1. Practice the first day of school routine: Getting into a sleep routine before the first week of school will aide in easing the shock of waking up early. Organizing things at home—backpack, binder, lunchbox or cafeteria money—will help make the first morning go smoothly. Having healthy, yet kid-friendly lunches will help keep them energized throughout the day. Also, walking through the building and visiting your child’s locker and classroom will help ease anxiety of the unknown.

2. Get to know your neighbors: If your child is starting a new school, walk around your block and get to know the neighborhood children. Try and set up a play date, or, for an older child, find out where neighborhood kids might go to safely hang out, like the community pool, recreation center or park.

3. Talk to your child: Asking your children about their fears or worries about going back to school will help them share their burden. Inquire as to what they liked about their previous school or grade and see how those positives can be incorporated into their new experience.

4. Empathize with your children: Change can be difficult, but also exciting. Let your children know that you are aware of what they’re going through and that you will be there to help them in the process. Nerves are normal, but highlight that not everything that is different is necessarily bad. It is important to encourage your children to face their fears instead of falling in to the trap of encouraging avoidance.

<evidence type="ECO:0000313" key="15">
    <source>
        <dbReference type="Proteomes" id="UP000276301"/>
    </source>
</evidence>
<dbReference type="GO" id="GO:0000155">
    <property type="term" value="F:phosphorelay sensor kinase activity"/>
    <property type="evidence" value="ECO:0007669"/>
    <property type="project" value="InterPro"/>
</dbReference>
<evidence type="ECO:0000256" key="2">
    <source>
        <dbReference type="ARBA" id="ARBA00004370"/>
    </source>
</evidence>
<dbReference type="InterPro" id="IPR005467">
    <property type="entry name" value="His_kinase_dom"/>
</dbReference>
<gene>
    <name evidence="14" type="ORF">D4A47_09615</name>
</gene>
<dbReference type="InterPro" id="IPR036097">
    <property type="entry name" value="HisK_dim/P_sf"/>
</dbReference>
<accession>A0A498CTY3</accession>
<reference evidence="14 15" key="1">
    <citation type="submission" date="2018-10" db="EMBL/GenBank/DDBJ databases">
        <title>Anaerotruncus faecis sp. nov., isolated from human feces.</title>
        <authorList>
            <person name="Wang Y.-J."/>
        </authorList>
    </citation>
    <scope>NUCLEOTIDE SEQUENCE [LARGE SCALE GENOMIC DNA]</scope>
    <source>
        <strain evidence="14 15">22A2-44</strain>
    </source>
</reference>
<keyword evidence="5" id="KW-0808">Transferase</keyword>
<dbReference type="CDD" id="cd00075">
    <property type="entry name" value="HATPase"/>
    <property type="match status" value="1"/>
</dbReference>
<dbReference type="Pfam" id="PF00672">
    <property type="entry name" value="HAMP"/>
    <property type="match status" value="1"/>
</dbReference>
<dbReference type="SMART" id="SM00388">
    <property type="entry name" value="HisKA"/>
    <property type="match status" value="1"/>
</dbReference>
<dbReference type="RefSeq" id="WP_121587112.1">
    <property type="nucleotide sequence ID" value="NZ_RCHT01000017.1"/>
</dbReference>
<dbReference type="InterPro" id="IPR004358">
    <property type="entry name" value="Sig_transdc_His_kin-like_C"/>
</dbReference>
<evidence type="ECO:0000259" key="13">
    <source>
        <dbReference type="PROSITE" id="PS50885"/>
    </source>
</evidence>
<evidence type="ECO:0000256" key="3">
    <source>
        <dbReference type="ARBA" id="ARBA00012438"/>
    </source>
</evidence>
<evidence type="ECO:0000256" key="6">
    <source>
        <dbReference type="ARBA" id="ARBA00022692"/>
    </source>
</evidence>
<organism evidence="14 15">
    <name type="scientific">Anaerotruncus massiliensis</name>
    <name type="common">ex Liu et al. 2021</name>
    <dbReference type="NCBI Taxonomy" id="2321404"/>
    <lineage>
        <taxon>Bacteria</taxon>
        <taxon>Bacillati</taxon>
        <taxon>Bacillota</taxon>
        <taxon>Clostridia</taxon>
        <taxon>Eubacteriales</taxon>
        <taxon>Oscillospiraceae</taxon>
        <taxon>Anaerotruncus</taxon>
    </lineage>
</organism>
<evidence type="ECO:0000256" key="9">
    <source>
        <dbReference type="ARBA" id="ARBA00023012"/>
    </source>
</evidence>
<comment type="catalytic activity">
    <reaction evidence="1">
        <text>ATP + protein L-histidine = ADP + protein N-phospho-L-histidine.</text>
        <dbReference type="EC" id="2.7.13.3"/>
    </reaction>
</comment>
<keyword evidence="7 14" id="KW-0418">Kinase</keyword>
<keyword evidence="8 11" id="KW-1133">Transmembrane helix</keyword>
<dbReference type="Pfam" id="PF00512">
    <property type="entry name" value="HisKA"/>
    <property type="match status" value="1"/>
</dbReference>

5. Get involved and ask for help: Knowledge of the school and the community will better equip you to understand your child’s surroundings and the transition he or she is undergoing. Meeting members of your community and school will foster support for both you and your child. If you feel the stress of the school year is too much for you and your child to handle on your own, seeking expert advice from a mental health professional, such as a psychologist, will help you better manage and cope.

Special thanks to Dr. Mary Alvord for her help with this article
Source: American Psychological Association